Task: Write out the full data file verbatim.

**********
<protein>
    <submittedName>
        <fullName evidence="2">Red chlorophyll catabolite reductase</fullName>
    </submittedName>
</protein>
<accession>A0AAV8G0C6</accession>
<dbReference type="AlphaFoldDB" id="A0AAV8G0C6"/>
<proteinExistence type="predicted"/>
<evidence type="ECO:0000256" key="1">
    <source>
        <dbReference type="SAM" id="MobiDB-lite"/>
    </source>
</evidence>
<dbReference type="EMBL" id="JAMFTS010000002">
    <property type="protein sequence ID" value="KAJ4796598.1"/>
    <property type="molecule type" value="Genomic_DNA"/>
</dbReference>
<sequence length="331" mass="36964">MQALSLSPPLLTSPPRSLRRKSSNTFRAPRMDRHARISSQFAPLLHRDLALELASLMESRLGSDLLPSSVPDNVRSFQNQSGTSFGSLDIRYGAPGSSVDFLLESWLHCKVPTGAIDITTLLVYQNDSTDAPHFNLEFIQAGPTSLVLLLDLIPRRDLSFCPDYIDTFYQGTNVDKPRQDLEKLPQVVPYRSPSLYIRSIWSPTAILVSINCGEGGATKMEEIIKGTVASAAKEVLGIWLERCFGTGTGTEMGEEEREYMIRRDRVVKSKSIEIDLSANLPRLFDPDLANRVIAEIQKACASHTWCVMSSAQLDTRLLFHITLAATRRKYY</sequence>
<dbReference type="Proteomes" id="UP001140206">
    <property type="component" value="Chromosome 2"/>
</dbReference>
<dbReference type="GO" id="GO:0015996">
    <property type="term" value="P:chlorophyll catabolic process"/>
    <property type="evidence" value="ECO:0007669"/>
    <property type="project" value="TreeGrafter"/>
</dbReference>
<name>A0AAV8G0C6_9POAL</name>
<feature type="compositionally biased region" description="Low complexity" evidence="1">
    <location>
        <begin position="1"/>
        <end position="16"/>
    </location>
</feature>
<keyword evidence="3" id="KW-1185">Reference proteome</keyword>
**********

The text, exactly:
<protein>
    <submittedName>
        <fullName evidence="2">Red chlorophyll catabolite reductase</fullName>
    </submittedName>
</protein>
<accession>A0AAV8G0C6</accession>
<dbReference type="AlphaFoldDB" id="A0AAV8G0C6"/>
<proteinExistence type="predicted"/>
<evidence type="ECO:0000256" key="1">
    <source>
        <dbReference type="SAM" id="MobiDB-lite"/>
    </source>
</evidence>
<dbReference type="EMBL" id="JAMFTS010000002">
    <property type="protein sequence ID" value="KAJ4796598.1"/>
    <property type="molecule type" value="Genomic_DNA"/>
</dbReference>
<sequence length="331" mass="36964">MQALSLSPPLLTSPPRSLRRKSSNTFRAPRMDRHARISSQFAPLLHRDLALELASLMESRLGSDLLPSSVPDNVRSFQNQSGTSFGSLDIRYGAPGSSVDFLLESWLHCKVPTGAIDITTLLVYQNDSTDAPHFNLEFIQAGPTSLVLLLDLIPRRDLSFCPDYIDTFYQGTNVDKPRQDLEKLPQVVPYRSPSLYIRSIWSPTAILVSINCGEGGATKMEEIIKGTVASAAKEVLGIWLERCFGTGTGTEMGEEEREYMIRRDRVVKSKSIEIDLSANLPRLFDPDLANRVIAEIQKACASHTWCVMSSAQLDTRLLFHITLAATRRKYY</sequence>
<dbReference type="Proteomes" id="UP001140206">
    <property type="component" value="Chromosome 2"/>
</dbReference>
<dbReference type="GO" id="GO:0015996">
    <property type="term" value="P:chlorophyll catabolic process"/>
    <property type="evidence" value="ECO:0007669"/>
    <property type="project" value="TreeGrafter"/>
</dbReference>
<name>A0AAV8G0C6_9POAL</name>
<feature type="compositionally biased region" description="Low complexity" evidence="1">
    <location>
        <begin position="1"/>
        <end position="16"/>
    </location>
</feature>
<keyword evidence="3" id="KW-1185">Reference proteome</keyword>